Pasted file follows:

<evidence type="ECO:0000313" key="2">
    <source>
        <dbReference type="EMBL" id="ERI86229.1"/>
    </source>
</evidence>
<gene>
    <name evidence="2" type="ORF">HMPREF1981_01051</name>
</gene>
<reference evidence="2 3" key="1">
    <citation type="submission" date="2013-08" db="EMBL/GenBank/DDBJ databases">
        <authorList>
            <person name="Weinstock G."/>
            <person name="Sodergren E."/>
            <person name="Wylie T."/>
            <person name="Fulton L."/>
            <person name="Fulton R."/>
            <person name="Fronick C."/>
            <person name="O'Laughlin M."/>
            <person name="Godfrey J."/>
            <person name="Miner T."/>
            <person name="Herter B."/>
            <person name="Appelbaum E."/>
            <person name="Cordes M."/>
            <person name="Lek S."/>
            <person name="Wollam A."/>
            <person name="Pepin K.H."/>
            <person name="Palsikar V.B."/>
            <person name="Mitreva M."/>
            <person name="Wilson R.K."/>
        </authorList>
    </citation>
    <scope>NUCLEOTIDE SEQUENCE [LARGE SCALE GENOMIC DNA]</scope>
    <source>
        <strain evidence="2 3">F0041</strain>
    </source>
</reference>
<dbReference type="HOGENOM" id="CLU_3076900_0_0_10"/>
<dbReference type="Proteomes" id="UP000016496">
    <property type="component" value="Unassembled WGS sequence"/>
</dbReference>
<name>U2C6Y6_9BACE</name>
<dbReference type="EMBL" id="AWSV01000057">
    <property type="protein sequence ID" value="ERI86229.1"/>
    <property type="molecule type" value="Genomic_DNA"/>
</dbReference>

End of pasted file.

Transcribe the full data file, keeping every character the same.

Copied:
<evidence type="ECO:0000313" key="2">
    <source>
        <dbReference type="EMBL" id="ERI86229.1"/>
    </source>
</evidence>
<gene>
    <name evidence="2" type="ORF">HMPREF1981_01051</name>
</gene>
<reference evidence="2 3" key="1">
    <citation type="submission" date="2013-08" db="EMBL/GenBank/DDBJ databases">
        <authorList>
            <person name="Weinstock G."/>
            <person name="Sodergren E."/>
            <person name="Wylie T."/>
            <person name="Fulton L."/>
            <person name="Fulton R."/>
            <person name="Fronick C."/>
            <person name="O'Laughlin M."/>
            <person name="Godfrey J."/>
            <person name="Miner T."/>
            <person name="Herter B."/>
            <person name="Appelbaum E."/>
            <person name="Cordes M."/>
            <person name="Lek S."/>
            <person name="Wollam A."/>
            <person name="Pepin K.H."/>
            <person name="Palsikar V.B."/>
            <person name="Mitreva M."/>
            <person name="Wilson R.K."/>
        </authorList>
    </citation>
    <scope>NUCLEOTIDE SEQUENCE [LARGE SCALE GENOMIC DNA]</scope>
    <source>
        <strain evidence="2 3">F0041</strain>
    </source>
</reference>
<dbReference type="HOGENOM" id="CLU_3076900_0_0_10"/>
<dbReference type="Proteomes" id="UP000016496">
    <property type="component" value="Unassembled WGS sequence"/>
</dbReference>
<name>U2C6Y6_9BACE</name>
<dbReference type="EMBL" id="AWSV01000057">
    <property type="protein sequence ID" value="ERI86229.1"/>
    <property type="molecule type" value="Genomic_DNA"/>
</dbReference>